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The art of leaving

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As the wraith leans over him, and his hands touch the place where its cheeks would be—should have been—might yet be, lingering somewhere beyond his trivial, infuriatingly weak human sight—Dref feels himself begin to twist. The fabric of him loosens, just a breath, as his life turns on an invisible axis counter to the direction in which it has been woven.

His fingers snake under the gray hood and brush raw power, still as a glassy sea and just as unfathomable. The cold in his abdomen pulses, hard, two voids in a call and response.

This, he knows, is how it goes. The misconceptions about death are legion, but perhaps the most prevalent—and least defensible—is that the undoing of a human life is somehow, against all evidence, linear. No life is made in a straight line, and there’s no reason for death to be so… rigidly clinical. The whole notion is vulgar. 

So it is with some satisfaction that Dref, when he dies, comes apart everywhere at once.

He peels back, thread by component thread, even as he feels the last trickle of divine magic well within his gut. The outermost parts of him go first. The curve of his favorite needle, permanently bent from the time that fate interposed his surgical kit between his hip and a stray musket ball, pulls free from the core of him to dissolve into the ambient dark. The memory of his room at the university, with its mouse hole in the corner and faded yellow curtains that swelled in the breeze, follows, and is gone.

A warm, fresh breakfast in port after a long voyage; the smell of jasmine in his mother’s garden. One by one, sense memories—identities—come loose at the void’s tug.

There is an order to it, the mandala that his life forms as it is unmade. Dref finds that satisfying.

The liquid lightning of divine power saturates every remaining fiber as the core of him unspools. He feels, then loses, Tiberius’ gangly arms around him, squeezing him half to death when thunder cracks against the window of their nursery. His father’s voice bursts against him like a disdainful gunshot, then fades almost immediately to nothing more than ringing in his ears.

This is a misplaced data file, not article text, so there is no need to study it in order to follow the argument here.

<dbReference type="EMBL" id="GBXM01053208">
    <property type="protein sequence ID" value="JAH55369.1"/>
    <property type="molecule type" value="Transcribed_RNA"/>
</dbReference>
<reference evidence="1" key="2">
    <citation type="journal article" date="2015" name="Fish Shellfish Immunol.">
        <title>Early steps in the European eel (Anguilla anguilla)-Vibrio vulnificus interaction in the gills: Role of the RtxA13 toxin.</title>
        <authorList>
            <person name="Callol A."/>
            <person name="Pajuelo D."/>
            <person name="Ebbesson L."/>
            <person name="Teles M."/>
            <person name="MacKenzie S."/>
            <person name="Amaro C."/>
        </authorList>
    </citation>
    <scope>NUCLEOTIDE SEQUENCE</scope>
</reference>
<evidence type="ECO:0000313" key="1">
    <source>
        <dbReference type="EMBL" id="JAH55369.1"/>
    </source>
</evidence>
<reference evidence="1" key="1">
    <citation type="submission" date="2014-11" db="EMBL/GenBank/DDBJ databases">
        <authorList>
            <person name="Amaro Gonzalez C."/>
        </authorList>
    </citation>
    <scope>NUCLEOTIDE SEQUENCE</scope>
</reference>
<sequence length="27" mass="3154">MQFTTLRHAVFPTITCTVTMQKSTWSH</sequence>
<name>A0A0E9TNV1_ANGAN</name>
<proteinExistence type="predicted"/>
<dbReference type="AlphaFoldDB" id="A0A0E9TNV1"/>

Closer to the center, exposed as layers of him dissolve into tangled pools, Dref finds fear—thickly corded but frayed, and already slack where it unravels behind his breastbone, as if it had been long since dislodged from its original place.

It blows away, and leaves in its wake the fading memory of Jonnit’s feet in too-big boots and the unselfconscious cascade of the boy’s laughter. The warmth of Gable’s hands enclosing Dref’s own, making him feel very small (and, in a way he had never felt while actually small, very safe); the shape of them leaping from their bird, shoulders held back in the muscle memory of wings. Travis’ hand at the nape of his neck, landing mid-monologue with an airy nonchalance, even as it kneads at the aches left by a night of reading notes by candle wick. The look in Travis’ eyes, framed by white feathers and animal panic, but shot through with something else that Dref could not name, and is wearily, selfishly grateful he will never have to.

Dref idly wishes, as he presses his fingers into the cold, still reality of death that leans before him, that he had the luxury of allowing the process to play out to its natural conclusion. Maybe there was something left to learn, some knowledge to be grasped when the last of him slips away, leaving whatever frayed knot sits at the heart of him.

But the light of creation is in his fingertips, and the shreds of who he was have been carried off by the wind.

As he is unmade, Dref thinks, for the first and last time, that he has learned enough.